On Monday, the Pendleton school board unanimously approved Superintendent Jim Keene's proposal to terminate the district's 16-year tie with the Umatilla-Morrow Education Service District's (ESD) high school alternative education program. Taking its place for the next school year is what the board hopes to be a more cost effective, broader-based program managed by the Union-Baker ESD. As a teacher and advocate for educational alternatives for youth, as well a local taxpayer, I hope that the Union-Baker program radiantly fulfills those expectations.

From my perspective of 15 years experience working with youth through the Umatilla-Morrow ESD program, in addition to 10 years with Pendleton School District, I would like to share with you some of the program's principles that have guided both students and staff through more superintendents, administrators, teachers and teaching assistants that l can easily count. When all the rules and policies and procedures are boiled down, I think the following statements are ones students have found to be the heart of our program:

1. When we interviewed you and enrolled you as a new student, we agreed to a relationship that was based on mutual respect, honesty, and the belief that the past does not equal the future.

2. If you attended Hawthorne Secondary School this year, you were one of more than 125 Pendleton High School students taught by our staff of four. Whether you were the first or the last, we have done our best to make you feel welcome.

3. We believe that you are not bad or irreparably broken. If you have academic or behavioral difficulties, we have worked with you to identify strategies to assist you in becoming successful.

4. When you began your studies and needed to ask for help, you were encouraged to do so. Because our program is individualized, you were not on the same page with anyone else, and no one was held back.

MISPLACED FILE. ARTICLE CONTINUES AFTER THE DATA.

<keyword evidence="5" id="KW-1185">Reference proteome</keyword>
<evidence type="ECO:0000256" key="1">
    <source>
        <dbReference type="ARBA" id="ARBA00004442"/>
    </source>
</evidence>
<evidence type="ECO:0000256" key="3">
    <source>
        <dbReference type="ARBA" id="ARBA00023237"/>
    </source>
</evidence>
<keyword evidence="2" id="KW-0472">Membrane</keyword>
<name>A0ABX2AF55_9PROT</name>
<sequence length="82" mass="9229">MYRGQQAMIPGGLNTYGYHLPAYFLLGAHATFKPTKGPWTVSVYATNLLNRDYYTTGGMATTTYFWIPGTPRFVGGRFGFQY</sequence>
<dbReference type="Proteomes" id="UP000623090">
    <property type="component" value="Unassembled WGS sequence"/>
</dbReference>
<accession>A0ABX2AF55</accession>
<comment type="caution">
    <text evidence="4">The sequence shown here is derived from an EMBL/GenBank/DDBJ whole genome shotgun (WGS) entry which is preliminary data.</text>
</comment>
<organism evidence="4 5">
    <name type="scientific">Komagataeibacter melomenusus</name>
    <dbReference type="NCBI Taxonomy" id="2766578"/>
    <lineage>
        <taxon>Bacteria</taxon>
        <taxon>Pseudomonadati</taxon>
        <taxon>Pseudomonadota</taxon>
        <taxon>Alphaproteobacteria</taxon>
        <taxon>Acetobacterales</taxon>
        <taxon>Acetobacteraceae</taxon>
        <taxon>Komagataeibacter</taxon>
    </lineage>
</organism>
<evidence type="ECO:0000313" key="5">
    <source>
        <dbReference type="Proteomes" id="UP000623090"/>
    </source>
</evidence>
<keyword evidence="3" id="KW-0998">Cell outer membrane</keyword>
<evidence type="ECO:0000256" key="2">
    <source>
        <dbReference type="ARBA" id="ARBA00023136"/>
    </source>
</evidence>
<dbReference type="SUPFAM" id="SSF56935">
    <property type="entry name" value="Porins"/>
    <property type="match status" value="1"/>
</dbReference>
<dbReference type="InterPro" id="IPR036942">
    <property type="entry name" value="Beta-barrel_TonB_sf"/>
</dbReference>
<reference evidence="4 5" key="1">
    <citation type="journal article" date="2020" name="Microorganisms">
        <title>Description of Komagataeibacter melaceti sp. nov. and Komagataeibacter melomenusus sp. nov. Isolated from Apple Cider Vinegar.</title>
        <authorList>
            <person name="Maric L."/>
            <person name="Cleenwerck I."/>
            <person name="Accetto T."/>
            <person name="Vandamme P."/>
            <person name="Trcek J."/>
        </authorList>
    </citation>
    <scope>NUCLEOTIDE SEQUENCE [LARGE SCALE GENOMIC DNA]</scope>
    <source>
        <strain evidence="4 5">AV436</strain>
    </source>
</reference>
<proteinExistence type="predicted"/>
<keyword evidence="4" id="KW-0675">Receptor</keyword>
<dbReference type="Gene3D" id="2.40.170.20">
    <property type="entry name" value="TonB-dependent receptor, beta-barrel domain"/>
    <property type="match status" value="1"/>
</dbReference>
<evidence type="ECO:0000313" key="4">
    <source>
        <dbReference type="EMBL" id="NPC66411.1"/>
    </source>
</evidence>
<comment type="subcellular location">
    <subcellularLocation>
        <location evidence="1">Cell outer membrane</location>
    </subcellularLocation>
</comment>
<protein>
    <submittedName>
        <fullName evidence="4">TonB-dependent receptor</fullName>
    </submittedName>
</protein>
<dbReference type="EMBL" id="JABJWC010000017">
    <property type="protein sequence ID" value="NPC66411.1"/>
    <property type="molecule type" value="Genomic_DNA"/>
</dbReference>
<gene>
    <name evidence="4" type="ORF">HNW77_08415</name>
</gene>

5. Whether you needed 15 seconds or 15 minutes of individualized instruction or attention, you got it.

6. You learned how it felt to be in a community of learners. You had a Personal Education Plan suited to your needs, and you went about the business of setting and achieving goals to complete that plan. In doing so, you learned what it means to take charge of you own education.

7. Whether you completed a test, a unit of study, or turned in an art project, you knew that you had mastered the assignment, because you knew you wouldn't "pass" anything with less than 90 percent accuracy.

8. Whether you had trouble finding a job, daycare, or a friend, our staff was there to listen and provide support and assistance if you needed it.

9. If you attended our program for more than a week, you became familiar with a least one virtue. You learned that, unlike any material possession, no one can steal your virtue, though you are always free to give it away. If we studied "courage," for example, you learned what it means to be courageous, discovered examples in everyday life, and learned that you grow spiritually by practicing virtuous behavior.

10. You learned that our program is a "Hate Free Zone," that diversity is to be honored, and that everyone's perspective potentially enriches us all. You learned it was okay to be yourself.

11. If it wasn't obvious to you already, you learned that education does not begin and end at the school doors. You learned that while you don't earn credit for life experiences like training horses, being a primary caregiver to a chronically ill parent, sticking it out to graduation even though you are a parent, or becoming the first person in your family to earn a high school diploma, everyone's life may be enriched because you know what it means to persevere.

I suppose there are many more guiding principles, but those are enough to give you some flavor of a program that, for many families over many years, has been much more than a classroom through which credit has been retrieved. Known variously as Pendleton Alternative School, Riverside Learning Center, and Hawthorne Secondary School, the program's legacy is one of building relationships, caring for people, and, most of all, supporting learning.

In its 16-year relationship with local school districts, the Umatilla-Morrow ESD staff has developed a program that has been recognized throughout Oregon as a model alternative program, and which has produced some of the state's top administrators and teachers.

I hope that those principles will continue to be part of the daily life of Pendleton's new program, for there is no greater mission than to actively support the academic and personal enrichment of youth.

Brian Purnell of Pendleton is a teacher at Hawthorne Secondary School.

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